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The Hills Are Alive
With The Kanneh-Masons 

Britain’s most gifted musical family, Nottingham’s Kanneh-Masons, visit Austria to walk in the footsteps of Hollywood’s most famous musical family, the Von Trapps from The Sound of Music.

For this one off special, all nine members of the Kanneh-Mason family (including Mum Kadie and Dad Stuart) visit the key movie locations and explore the incredible story behind the film.  Within the documentary, the seven young Kanneh-Masons also perform their own arrangements of iconic music from the great soundtrack, including ‘Climb Every Mountain’, ‘My Favourite Things’, ‘Do Re Mi’ and ‘Edelweiss’.  

The Sound of Music is one of the most commercially successful films of all time, telling the remarkable story of the Von Trapps - seven brothers and sisters from Salzburg who formed a famous choral group in 1930s, survived the Nazi-occupation of Austria and escaped to the USA in 1939.  

Alongside their passion for music, there are obvious parallels between the Kanneh-Masons and the Von Trapps, notably the sibling structure of two brothers and five sisters.  Although the Kanneh-Masons are older than the Von Trapps were in the film - their ages range from mid-twenties down to the early years of senior school; Isata is 27, Braimah 26, Sheku 24 and Konya 23, followed by Jeneba (21), Aminata (18) and Mariatu (14) - they’re all great fans of this classic family film.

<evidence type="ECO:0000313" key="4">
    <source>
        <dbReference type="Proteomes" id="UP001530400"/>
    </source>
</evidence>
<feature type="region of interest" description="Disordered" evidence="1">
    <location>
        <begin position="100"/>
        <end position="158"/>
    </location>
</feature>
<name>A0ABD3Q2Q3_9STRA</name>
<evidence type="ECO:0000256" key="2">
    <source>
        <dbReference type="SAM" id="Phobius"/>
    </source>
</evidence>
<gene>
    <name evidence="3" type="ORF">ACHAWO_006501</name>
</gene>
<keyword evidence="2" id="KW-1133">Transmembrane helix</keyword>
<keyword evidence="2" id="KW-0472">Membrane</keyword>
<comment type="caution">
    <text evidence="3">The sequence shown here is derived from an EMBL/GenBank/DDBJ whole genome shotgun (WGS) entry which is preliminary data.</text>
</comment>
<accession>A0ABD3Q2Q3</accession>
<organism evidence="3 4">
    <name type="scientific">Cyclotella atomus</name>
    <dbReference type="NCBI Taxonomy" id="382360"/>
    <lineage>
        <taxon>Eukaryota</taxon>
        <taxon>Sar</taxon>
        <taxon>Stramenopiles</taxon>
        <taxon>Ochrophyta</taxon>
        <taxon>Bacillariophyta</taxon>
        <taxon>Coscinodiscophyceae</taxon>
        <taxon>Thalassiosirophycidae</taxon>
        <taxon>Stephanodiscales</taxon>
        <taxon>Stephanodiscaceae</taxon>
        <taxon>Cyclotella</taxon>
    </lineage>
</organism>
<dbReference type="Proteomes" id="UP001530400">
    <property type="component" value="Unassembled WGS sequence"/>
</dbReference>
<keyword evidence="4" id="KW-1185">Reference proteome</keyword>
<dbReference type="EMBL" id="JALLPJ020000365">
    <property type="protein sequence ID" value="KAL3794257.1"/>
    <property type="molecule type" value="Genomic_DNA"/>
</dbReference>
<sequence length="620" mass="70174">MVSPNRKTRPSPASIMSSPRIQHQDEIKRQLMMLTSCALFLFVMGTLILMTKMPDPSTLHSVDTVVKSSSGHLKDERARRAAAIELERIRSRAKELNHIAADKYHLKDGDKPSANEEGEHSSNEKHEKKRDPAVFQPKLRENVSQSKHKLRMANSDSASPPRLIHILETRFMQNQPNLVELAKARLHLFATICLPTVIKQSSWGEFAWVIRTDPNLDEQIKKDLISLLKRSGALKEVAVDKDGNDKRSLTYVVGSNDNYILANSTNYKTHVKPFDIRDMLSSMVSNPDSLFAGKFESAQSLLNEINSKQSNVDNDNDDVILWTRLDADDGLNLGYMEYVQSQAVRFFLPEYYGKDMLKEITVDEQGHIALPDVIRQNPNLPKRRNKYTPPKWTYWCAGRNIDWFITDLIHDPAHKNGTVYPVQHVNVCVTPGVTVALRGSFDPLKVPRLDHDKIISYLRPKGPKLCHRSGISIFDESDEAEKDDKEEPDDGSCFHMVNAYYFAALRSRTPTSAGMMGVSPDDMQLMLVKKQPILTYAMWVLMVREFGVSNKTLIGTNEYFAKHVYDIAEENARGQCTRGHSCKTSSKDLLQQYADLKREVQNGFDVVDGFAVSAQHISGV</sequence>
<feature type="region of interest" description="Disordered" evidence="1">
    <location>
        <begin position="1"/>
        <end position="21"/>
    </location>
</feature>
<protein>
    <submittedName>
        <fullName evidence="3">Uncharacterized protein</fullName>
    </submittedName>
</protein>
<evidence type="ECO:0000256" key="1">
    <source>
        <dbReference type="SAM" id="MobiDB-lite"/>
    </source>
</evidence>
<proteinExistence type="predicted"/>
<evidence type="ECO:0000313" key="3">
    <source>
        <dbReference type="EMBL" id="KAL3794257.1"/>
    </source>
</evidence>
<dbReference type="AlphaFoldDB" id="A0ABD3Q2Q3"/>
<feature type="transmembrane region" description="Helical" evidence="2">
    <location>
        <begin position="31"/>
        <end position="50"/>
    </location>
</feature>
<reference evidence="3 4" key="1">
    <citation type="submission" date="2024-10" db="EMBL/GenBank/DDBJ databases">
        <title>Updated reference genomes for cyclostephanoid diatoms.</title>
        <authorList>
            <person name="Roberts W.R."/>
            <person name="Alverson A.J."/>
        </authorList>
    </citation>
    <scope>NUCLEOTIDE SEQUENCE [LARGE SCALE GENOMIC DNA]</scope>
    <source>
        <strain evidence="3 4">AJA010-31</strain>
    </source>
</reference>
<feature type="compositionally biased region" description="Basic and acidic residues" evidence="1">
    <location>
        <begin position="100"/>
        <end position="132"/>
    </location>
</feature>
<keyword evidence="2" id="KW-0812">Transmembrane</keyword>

Businessman Stuart has often been branded ‘Captain Von Trapp’ because he’s the Dad of seven such musical children. And Mum Kadie (Kadiatu) published an award-winning book in 2020, The House of Music: Raising The Kanneh-Masons, which was partly inspired by Maria Augusta Trapp’s 1949 autobiography, The Story of the Trapp Family Singers.  

At home and onstage the Kanneh-Masons perform closely together and, like the Von Trapps, music plays a vitally important role in their everyday lives; they’re all talented musicians and at least four of them have already become internationally-renowned classical soloists.  Isata and Sheku were stars of this year’s BBC Proms and, back in 2019, the whole family performed ‘Carnival Of The Animals’ at the 2021 Proms. Famously Cellist Sheku was 

the first diverse state-educated winner of BBC Young Musician of the Year and he also performed at the Sussex’s Royal wedding.

A Musical Family Christmas With The Kanneh-Masons

Spend Christmas with the wonderfully talented Kanneh-Mason family…seven brothers and sisters (aged 12 to 25) who are taking the classical music world by storm. 


Coming home to Nottingham to celebrate, the family decorate the house, enjoy festive food, practice music, reminisce about Christmases past and play charades and games. Their unique seasonal celebration is an exciting fusion of family traditions from the UK, Sierra Leone and the Caribbean. And of course they perform their favourite Xmas music such as ‘Mary’s Boy Child’, ‘We Three Kings’, ‘Santa Baby’, ‘Sugar Plum Fairy’ and ‘In The Bleak Midwinter’.